There's been a transportation strike going on for the last two days, not that we've noticed since we don't use public transportation all that often. Besides Andrew's daily bus rides into campus the most common mode of transportation we use is our own feet.
In honour of not being at risk of being squashed by buses limping down the street at insane speeds, being so laden with people that they lean 30 degrees to one side or another, losing non-essential parts and puffing out black exhaust as they lug their decrepit bodies along....I thought I'd share some metro stories that haven't been shared.
Way back in April, we went out to dinner with the Schillings and the Masons at Tabouleh's for a farewell fling of sorts shortly before the Schillings headed back to the States.
At the end of the night we walked to the metro station and ran into a grumpy policeman. He asked us where we were from, what we were doing, and where we were going. We answered all our questions and bought our tickets, thinking we were finished with him. We walked through the turnstiles. He followed us.
We waited on the platform and tried to act like we didn't know there was a grumpy policeman following us. We laughed and joked with each other, but most of our conversation centered around the policeman, who was eyeing us suspiciously.
We got on the metro. So did the policeman. We tried to ignore him, but it was obvious we were his "assignment" at the moment. Whether this was a self-imposed assignment or imposed upon him by the higher powers that be remains a mystery. Andrew tried making small talk with him on the metro, but he simply grunted and shrugged off any questions.
We got off the metro and were followed by the policeman, once more.
We thought for sure he would leave us at the exit, but he followed us out onto the street where we said our goodbyes to the Schillings. He stood there in front of the metro station and watched us until we were out of sight. We know, because we looked back to check before we rounded the corner and he was still standing there, glaring at us.
I am familiar with the feeling of being watched. There's a professional people-watcher at the McDonald's. (At least, that's what we think she is. We don't really know. She just stands there in uniform and watches people all day without ever lifting a finger so we're pretty sure she is paid to watch people eat their food.) People stare at me on the street and in stores and on the metro. I'm Caucasian and I stand out; people stare and I'm used to that.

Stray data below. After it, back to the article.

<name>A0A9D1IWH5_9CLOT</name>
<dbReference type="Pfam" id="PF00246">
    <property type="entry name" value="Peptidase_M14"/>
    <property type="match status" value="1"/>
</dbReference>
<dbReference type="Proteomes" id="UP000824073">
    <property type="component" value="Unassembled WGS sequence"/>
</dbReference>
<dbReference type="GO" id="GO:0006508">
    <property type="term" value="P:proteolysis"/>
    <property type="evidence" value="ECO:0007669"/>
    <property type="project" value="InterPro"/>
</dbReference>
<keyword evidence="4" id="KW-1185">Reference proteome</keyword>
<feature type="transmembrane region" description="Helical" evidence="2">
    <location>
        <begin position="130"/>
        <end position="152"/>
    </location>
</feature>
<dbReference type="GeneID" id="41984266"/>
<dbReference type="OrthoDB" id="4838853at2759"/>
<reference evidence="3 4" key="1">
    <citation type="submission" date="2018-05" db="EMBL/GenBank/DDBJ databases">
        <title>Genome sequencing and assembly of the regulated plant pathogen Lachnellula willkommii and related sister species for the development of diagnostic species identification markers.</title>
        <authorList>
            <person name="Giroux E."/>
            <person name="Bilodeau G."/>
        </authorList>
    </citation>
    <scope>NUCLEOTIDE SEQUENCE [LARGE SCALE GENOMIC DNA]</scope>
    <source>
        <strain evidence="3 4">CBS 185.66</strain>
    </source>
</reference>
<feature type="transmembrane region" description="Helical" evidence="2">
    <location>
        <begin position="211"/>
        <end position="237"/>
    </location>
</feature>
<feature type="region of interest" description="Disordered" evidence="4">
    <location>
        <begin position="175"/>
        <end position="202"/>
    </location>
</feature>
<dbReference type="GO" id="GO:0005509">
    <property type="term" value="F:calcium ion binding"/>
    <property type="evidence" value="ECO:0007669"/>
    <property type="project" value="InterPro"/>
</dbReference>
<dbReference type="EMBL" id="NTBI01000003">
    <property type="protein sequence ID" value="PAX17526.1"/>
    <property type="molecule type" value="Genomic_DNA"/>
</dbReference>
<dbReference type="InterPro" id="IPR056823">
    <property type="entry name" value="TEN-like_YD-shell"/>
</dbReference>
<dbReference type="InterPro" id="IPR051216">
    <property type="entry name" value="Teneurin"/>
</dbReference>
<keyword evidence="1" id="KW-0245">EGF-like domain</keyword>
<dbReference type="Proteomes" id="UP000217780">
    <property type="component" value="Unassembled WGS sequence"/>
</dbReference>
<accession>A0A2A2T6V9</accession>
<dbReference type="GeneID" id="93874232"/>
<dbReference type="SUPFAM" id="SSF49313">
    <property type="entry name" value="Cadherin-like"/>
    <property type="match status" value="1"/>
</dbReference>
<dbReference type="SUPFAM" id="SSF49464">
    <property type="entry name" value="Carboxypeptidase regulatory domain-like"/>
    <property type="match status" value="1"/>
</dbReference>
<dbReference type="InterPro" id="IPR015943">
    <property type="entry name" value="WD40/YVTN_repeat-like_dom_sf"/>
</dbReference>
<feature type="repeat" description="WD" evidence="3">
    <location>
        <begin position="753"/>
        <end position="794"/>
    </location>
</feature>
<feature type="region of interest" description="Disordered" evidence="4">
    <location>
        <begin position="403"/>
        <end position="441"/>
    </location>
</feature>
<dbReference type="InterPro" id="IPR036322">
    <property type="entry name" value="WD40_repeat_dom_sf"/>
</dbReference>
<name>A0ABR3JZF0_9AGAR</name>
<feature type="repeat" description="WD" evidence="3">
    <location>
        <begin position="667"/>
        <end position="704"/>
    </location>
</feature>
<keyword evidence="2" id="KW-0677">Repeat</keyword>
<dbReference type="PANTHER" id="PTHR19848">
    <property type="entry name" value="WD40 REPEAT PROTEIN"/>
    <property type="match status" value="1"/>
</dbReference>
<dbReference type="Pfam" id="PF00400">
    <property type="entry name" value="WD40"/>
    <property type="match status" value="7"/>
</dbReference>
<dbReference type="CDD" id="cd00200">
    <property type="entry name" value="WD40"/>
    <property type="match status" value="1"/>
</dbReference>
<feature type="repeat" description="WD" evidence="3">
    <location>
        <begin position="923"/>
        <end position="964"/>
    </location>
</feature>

Having a policeman's eyes bore holes into the back of my head with his eyes, though? I'm not so used to that. It made me feel uncomfortable and I was rather agitated for the rest of the evening...but I survived and it hasn't happened since, although the second time we went to Tabouleh's something weird happened on the metro again. Perhaps the restaurant is a bad omen.
We were on our way to meet my cousin JC for dinner, riding the metro again. Most of the metro in Cairo is above ground, but downtown, the metro dips underground for about 5 stops. The lights flicked on shortly after departing the last above-ground station, but long before we actually went underground, which is completely normal. But just as we zipped underground the lights went out and we were plunged into darkness. We were surrounded with nothing but pitch blackness. Rachel, who was sitting on my lap, wrapped her arms tightly around me and whimpered.
I didn't blame her. The idea of hurtling along in the dark, through the dark is a little unsettling.
Soon, though, the lights flicked back on and everyone breathed a sigh of relief. I was glad to see that we weren't the only ones nervous about being in the dark for so long; the locals looked just as grateful to have the lights back on as we did.
I kind of want to go to Tabouleh's a third time, just to see what will happen on the metro...